BALTIMORE — A family is fighting for an airline refund after their loved one fell ill before the scheduled flight and passed away a short time after.
Ramamani Venkatesan and her husband, Ramaiah Venkatesan, were planning to travel overseas, but a month before the trip, he suffered a stroke.
The family notified British Airways of his passing and requested a refund of more than $5,000. The airline agreed, but more than a year later, they still haven't received their money and when they try calling the airline, they can't get through.
“We followed all the required communications with the agent and airline and they confirmed that the refunds will be given. Even after one year and repeated emails, we did not recover any refunds,” said Venkatesan.
Venkatesan's brother-in-law, Ram Mouli, booked the trip through a third-party. Normally, travelers are required to obtain refunds through the third-party, and that's what British Airways instructed them to do.
“They say go to the agent, when we call the agent they say COVID, our service is not operating, please wait. So, this is like dragging on,” Mouli said.
However, the third-party recently told Mouli it can no longer view the reservation in British Airway's system because it's been more than a year.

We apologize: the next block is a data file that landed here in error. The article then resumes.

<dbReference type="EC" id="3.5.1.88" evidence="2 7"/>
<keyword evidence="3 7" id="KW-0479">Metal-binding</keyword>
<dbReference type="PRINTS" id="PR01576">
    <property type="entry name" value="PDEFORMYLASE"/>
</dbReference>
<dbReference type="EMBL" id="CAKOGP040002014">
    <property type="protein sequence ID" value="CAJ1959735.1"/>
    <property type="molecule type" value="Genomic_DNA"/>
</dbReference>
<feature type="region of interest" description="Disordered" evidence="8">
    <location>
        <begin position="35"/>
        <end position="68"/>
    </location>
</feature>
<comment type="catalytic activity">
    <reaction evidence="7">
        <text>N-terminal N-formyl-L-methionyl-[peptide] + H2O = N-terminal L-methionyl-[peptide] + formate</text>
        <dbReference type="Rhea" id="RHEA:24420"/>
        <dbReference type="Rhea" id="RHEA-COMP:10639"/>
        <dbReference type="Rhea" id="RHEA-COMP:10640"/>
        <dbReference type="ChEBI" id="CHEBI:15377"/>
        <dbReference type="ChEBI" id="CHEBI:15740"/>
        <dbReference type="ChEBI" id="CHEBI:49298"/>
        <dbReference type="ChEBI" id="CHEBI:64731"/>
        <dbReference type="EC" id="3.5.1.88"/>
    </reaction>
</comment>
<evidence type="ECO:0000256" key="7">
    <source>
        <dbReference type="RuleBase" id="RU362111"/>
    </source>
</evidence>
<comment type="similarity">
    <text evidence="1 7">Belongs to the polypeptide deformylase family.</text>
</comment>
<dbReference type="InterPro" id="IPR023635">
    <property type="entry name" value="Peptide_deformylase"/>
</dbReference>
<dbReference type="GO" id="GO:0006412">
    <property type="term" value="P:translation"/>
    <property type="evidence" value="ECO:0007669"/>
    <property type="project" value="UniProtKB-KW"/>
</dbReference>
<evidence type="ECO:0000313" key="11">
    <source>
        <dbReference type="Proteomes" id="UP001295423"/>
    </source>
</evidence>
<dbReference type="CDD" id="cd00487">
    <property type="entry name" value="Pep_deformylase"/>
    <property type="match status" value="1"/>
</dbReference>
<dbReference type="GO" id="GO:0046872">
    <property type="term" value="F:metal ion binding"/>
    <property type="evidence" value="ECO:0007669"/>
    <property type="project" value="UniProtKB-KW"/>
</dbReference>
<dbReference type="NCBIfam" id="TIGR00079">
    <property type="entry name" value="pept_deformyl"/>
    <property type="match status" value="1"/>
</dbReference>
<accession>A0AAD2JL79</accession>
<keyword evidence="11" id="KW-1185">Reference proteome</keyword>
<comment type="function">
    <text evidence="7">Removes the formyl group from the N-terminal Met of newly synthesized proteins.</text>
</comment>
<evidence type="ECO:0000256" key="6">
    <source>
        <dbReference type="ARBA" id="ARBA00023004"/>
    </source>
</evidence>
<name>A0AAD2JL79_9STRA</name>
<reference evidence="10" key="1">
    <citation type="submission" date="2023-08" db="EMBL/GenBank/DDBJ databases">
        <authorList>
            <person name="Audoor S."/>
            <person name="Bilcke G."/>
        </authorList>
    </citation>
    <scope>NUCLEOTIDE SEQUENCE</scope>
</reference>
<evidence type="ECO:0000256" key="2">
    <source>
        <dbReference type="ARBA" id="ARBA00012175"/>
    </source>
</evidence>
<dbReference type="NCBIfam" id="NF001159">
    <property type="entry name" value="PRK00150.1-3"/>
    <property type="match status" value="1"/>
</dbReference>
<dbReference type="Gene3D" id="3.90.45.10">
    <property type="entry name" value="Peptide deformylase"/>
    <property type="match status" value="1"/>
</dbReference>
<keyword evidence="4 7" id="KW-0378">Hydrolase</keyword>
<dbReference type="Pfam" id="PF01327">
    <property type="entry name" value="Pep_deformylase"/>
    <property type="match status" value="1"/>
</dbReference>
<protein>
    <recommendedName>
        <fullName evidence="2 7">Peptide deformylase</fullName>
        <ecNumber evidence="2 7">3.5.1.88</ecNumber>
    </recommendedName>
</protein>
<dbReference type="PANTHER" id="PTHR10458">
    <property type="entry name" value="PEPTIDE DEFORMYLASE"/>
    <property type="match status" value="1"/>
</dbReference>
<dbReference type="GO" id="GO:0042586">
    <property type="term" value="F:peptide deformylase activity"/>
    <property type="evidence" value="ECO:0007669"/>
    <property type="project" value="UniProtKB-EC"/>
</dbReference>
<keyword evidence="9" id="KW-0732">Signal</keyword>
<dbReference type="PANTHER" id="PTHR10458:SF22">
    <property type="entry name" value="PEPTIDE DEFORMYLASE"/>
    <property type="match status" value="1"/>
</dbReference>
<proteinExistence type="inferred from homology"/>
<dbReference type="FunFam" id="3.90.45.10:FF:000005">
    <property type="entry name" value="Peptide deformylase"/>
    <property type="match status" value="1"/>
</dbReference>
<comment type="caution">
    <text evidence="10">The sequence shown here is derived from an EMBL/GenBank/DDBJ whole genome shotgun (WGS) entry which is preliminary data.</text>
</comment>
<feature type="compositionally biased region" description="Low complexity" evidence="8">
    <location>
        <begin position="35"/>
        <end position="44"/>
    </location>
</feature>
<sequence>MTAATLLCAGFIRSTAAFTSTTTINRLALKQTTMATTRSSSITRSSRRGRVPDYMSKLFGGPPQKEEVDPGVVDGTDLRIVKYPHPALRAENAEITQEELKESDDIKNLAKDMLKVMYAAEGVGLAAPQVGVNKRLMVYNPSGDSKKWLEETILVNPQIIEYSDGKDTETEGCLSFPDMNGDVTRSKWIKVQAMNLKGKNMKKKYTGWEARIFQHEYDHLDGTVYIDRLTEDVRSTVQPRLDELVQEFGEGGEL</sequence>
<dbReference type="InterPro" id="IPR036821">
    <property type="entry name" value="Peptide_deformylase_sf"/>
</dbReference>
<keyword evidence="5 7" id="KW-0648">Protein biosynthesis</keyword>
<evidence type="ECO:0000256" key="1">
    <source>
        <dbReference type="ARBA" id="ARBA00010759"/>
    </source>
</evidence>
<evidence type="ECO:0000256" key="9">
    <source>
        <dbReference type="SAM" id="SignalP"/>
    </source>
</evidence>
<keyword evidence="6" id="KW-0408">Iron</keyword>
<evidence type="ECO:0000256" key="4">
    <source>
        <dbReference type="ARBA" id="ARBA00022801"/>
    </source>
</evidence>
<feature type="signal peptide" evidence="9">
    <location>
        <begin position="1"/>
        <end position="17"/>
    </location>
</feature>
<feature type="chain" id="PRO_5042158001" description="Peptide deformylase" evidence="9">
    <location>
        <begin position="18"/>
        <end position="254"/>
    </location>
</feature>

Mouli then contacted WMAR-2 News Mallory Sofastaii.
A spokesperson with British Airways sent Sofastaii the statement below:
“Our teams have issued a refund to the customer and are contacting them to apologise for the inconvenience.”
WMAR-2 News couldn't find any rule or regulation requiring airlines to issue refunds in the event of a death, however, most airlines state they will in their policies.
Passengers, or family members of deceased travelers, should reach out to the airline as soon as possible and provide any requested documentation.
If your issue isn't resolved, you can also file a complaint with the Department of Transportation or contact Mallory at Mallory@wmar.com.